The biggest problem that prevents people from playing is the language barrier. Looking at all the Japanese text is incredibly overwhelming, but since I’ve been an anime fan for a long time and have tons of Japanese only merchandise from series like Dragon Ball, Naruto, JoJo, etc, I’m used to seeing Japanese text and don’t feel as overwhelmed as I did over 20 years ago. After the year 2000, I kinda stopped learning Japanese since I got lazy, but DQX has inspired me to start learning the language once again. We also have a *ton* of resources like Google Translate for your phone, various Japanese DQX Guides that are extremely Google Translate friendly, and a great English speaking DQX community on the Dragon’s Den that’s willing to help people play the game. If I started playing this game in 2012 without google translate and the Japanese guides, I’d be incredibly lost. There’s never been a better time than *now* to start playing 8 years later. Also, the scene direction in the cutscenes is so masterfully done that you can easily get the gist of what’s going on based on the expression of the character’s faces, the music, and the camera angles which really sets the tone for the scenes. I absolutely guarantee you that there are a ton of experienced players from the USA playing DQX who don’t know a lick of Japanese, but have all the top weapons, armor, and accessories who get by on menu memorization alone and using all the tools we have today. My pal Austin from Dragon Quest FM doesn’t even know any Japanese and is playing the game just fine. He’s even made notes of the entire menu and what each option does! If there’s a will, there’s a way!
Unlike Guild Wars where so many of the quests were so difficult that you were literally *required* to have human players to beat them (Sanctum Cay..), DQX’s quests are fully completeable single player and you can go through the entire main story without ever teaming up with another player. The computer controlled AI you can hire as your party is incredibly smart and has no problems healing you and casting buffs in your time of need. In all honesty, the game is so much more fun with friends and other people, but it also has a fantastic story that single players can enjoy. While I feel DQV and DQXI have stronger stories, DQX has a ton of parts that will tug at your heartstrings, cheer for the characters, and leave you with a good feeling inside once you’ve helped someone out. Like I mentioned above, the scene direction for the story and cutscenes is so well done that even without Japanese knowledge, you’ll at least be able to feel the mood and emotions through the characters, camera, and music. For both multi and single players alike, this game has something for everyone.
Aside from spending over 300 hours in the game, I have a nice Japanese style 3 story house by the beach which is decked to the brim with furniture and decorations (I’ll be doing a separate post about housing in DQX in the future) along with a car of my own I use for travel. I have a wonderful group of friends that I always play with, totally negating the negative experiences I had with Guild Wars and other online games. I’ve also joined the Dragon’s Den Team and met so many great people (and visited our awesome Team House!). All of the random Japanese players that I’ve met through DQX have been nothing but kind to me and one even revived me when I died in a tower once! Even though I’m at Version 5, I’ve *barely* begun to scratch the surface of the full scope of everything you can do in this game. There’s also a ton of awesome seasonal events like the 30th Dragon Quest Anniversary where players got to explore a fully 3D rendered Charlock Castle and fight a full 3D rendition of the Dragonlord! The 6th Anniversary of the game had a special event where players got to fight Zoma from Dragon Quest III and also obtain the Erdrick/Loto suit! There’s also been the Easter Event, the White Day event, and the Astoltia Voting Events that keeps people constantly playing, so there’s always something aside from the main story to do in DQX with tons of replay value!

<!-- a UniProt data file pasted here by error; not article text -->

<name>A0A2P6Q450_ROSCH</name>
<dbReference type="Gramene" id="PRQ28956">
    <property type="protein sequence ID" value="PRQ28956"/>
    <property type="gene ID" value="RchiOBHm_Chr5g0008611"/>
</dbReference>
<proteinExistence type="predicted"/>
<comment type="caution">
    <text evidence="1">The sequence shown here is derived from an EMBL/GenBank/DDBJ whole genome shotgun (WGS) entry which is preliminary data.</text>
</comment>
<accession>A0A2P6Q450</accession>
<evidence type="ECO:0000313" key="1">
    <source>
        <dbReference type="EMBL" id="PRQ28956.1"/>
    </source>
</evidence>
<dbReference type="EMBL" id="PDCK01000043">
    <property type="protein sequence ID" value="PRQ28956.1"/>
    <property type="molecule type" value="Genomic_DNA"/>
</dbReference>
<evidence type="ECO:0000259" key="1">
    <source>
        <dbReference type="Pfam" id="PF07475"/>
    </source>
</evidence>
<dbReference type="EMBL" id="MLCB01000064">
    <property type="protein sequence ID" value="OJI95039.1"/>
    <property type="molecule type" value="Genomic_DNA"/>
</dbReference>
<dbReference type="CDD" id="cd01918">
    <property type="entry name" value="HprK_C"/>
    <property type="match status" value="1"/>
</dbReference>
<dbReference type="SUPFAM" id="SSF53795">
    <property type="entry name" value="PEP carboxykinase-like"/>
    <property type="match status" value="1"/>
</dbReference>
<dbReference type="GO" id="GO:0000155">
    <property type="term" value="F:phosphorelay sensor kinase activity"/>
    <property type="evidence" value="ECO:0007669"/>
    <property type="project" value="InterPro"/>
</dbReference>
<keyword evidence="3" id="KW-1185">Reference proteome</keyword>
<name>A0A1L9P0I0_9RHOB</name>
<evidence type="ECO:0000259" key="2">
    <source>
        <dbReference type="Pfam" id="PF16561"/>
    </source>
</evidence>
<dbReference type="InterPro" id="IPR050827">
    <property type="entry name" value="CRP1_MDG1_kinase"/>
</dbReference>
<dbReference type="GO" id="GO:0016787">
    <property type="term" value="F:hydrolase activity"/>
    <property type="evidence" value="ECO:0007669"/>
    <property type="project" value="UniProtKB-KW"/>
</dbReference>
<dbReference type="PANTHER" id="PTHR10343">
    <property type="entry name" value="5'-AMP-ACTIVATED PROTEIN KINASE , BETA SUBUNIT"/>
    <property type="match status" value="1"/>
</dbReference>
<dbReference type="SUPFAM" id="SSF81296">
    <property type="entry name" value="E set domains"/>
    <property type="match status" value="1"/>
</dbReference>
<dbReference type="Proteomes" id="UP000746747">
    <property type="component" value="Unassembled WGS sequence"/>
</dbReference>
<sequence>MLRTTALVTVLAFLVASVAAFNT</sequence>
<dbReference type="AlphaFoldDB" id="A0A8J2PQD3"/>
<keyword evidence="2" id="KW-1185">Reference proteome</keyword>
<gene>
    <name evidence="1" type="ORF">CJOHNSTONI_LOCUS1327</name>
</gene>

Dragon Quest 30th Anniversary Dragonlord Event. Video by SaiganCat.
Dragon Quest X 6th Anniversary Zoma Event. Video by Project COE.
Current DQX Collection:
Dragon Quest X (Wii)
Dragon Quest X (Wii U)
Dragon Quest X All in One Package Versions 1-4 (PC)
Dragon Quest X All in One Package Versions 1-3 (PS4)
Dragon Quest X All in One Package Versions 1-4 (Switch)
Dragon Quest X (Switch)
Dragon Quest X Brave Princess Anlucia Figure
Dragon Quest X Artworks: The Art of Astoltia
Dragon Quest X Arukikata (Here’s Dragon Quest X!) Vol. 2
Dragon Quest X 6th Anniversary Showtime
Dragon Quest X Original Soundtracks 1-3
This is my current DQX collection as of April 2020 and a lot more is on the way. I bought a copy of the game for each console to see how each version plays (I know you can’t play the Wii one anymore, but I had to have it since it was the first release of the game). All of the DQX books and soundtracks have tons of great information and redeemable codes for in-game items (like the Zoma statue!). I plan on doing separate blog entries on the books and I’m currently planning an in-depth review/retrospective series of videos for my “Awesome Video Game Memories” series on YouTube, so keep an eye on this blog for more updates!
I can’t even begin to fathom how much I’ve been enjoying DQX and the massive impact it’s had on my life. After over 300 hours of playtime, I now understand why we should *really* get this game in the west, but I do know MMORPGs are a hard sell here (especially after the Final Fantasy XIV debacle regarding it’s first version) and DQ’s popularity in the West isn’t as prominent as Japan’s. Regardless, Yuji Horii and his team have done such a great job still keeping DQX as a core DQ game first with MMORPG elements rather than a full on different MMORPG experience. Never say never as Square-Enix has been considering bringing an offline version to the West (still hasn’t happened as of this writing) and Phantasy Star Online 2 which also came out in 2012 was just finally localized.
Dragon Quest X has been such an amazing experience regardless of the language barrier and if you have the patience, I *highly* recommend playing it to experience one of the best DQ experiences we still haven’t gotten in English yet.
Stay tuned for my next post as I list *all* of the resources that I use to help me play DQX with ease! Let’s go on a Dragon Quest in X together!